updated 01:05 pm EDT, Thu August 27, 2009
AdMob July 2009
Although just over a year old, Apple's market for third-party apps is 40 times larger than that for Android, researchers at AdMob found today. Based on the percentages of the 26.4 million iPhone owners and 18.6 million iPod touch owners who have paid for apps, as well as the $9.49 average spent per person each month, the online ad firm estimates that Apple should generate about $198 million in August and almost $2.4 billion if that rate was constant for a full year.
The revenue stream is helped by the large portion of these users who buy apps. About 50 percent of iPhone owners have bought apps, while 40 percent of their iPod touch-using counterparts have done the same.
By contrast, Android's app market is disproportionately low. It has a smaller user base of just 3 million, but its customers are half as likely to buy software than iPod touch owners, at just 19 percent. The average amount spent on apps each month is also somewhat lower at $8.63.
Some of the difference is explained in the sheer number of apps downloaded. Android owners download an average of 9.1 apps each month, but only one of these is usually paid; 55 percent of them have never downloaded a paid app at all where less than half of Apple handheld users report behaving the same way. iPhone owners download only 10 but buy about 2.6 apps each in a given month. iPod touch users are relatively prolific and download 18.4 apps per month, although only two of these cost money.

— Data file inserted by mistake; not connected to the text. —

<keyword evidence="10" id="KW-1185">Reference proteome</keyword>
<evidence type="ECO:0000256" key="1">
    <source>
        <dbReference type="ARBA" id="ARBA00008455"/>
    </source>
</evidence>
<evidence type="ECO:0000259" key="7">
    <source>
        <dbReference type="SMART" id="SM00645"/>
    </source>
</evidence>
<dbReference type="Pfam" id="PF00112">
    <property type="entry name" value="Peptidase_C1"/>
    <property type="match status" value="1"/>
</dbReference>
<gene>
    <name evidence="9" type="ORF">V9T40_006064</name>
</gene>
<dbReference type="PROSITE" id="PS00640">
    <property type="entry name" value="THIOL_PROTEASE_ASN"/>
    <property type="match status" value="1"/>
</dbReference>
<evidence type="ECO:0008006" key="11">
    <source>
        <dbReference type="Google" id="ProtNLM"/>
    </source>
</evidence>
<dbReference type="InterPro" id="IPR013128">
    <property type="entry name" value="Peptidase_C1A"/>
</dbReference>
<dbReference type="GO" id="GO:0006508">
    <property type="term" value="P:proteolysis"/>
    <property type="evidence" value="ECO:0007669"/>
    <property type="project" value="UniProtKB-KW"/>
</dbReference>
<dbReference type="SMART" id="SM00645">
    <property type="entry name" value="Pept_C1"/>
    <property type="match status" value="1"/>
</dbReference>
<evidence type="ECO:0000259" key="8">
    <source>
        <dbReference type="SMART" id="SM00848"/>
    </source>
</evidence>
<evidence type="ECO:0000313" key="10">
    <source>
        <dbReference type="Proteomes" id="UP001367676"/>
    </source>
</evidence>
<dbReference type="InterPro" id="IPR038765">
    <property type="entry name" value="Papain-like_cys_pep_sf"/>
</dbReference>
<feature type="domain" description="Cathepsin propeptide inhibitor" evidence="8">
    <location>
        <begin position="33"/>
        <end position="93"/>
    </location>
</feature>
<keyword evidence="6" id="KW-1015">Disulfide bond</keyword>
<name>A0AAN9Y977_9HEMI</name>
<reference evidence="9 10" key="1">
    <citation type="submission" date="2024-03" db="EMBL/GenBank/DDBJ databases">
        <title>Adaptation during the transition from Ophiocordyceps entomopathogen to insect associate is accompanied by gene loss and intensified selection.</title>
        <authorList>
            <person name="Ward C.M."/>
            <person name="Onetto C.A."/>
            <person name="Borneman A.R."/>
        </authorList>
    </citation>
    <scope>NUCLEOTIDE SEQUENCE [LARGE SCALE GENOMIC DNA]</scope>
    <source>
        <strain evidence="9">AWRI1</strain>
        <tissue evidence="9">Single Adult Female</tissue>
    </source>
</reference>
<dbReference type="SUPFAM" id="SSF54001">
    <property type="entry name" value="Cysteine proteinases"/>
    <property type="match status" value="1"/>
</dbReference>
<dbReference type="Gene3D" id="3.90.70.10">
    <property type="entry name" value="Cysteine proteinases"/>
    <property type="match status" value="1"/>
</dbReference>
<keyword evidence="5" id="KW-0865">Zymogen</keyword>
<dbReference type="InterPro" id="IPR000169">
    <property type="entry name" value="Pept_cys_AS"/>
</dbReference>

AdMob's data still shows similar actual usage traits, though these vary depending on whether or not a device is a phone. Android phone owners are likely to use phone apps for longer than those on iPhones -- 88 minutes versus 84 -- but iPod touch owners use apps for a much longer 121 minutes, or just over two hours. Why the gap exists isn't known, but it's likely that phone tasks like calls and messaging leave less time for apps.
In all cases, those who bought apps were most likely to have done so because they liked a free demo version enough to pay in. However, many initially find apps simply through browsing rather than recommendations or ads promoting the software outside of a given store. Almost all of these searches are done on the device itself, not the computer used for the sync process.
Besides app data, the July study also shows Apple continuing to dominate mobile Internet traffic with 60 percent of smartphone usage in the US and 45 percent worldwide. Its actual share of the total phone market is down 3 percent worldwide and 6 percent in the US, but this owes less than 1 percent in each case to Android phones like the T-Mobile G1 and more to incremental gains from many regular phones. Android represents 7 percent of worldwide traffic but 12 percent in the US.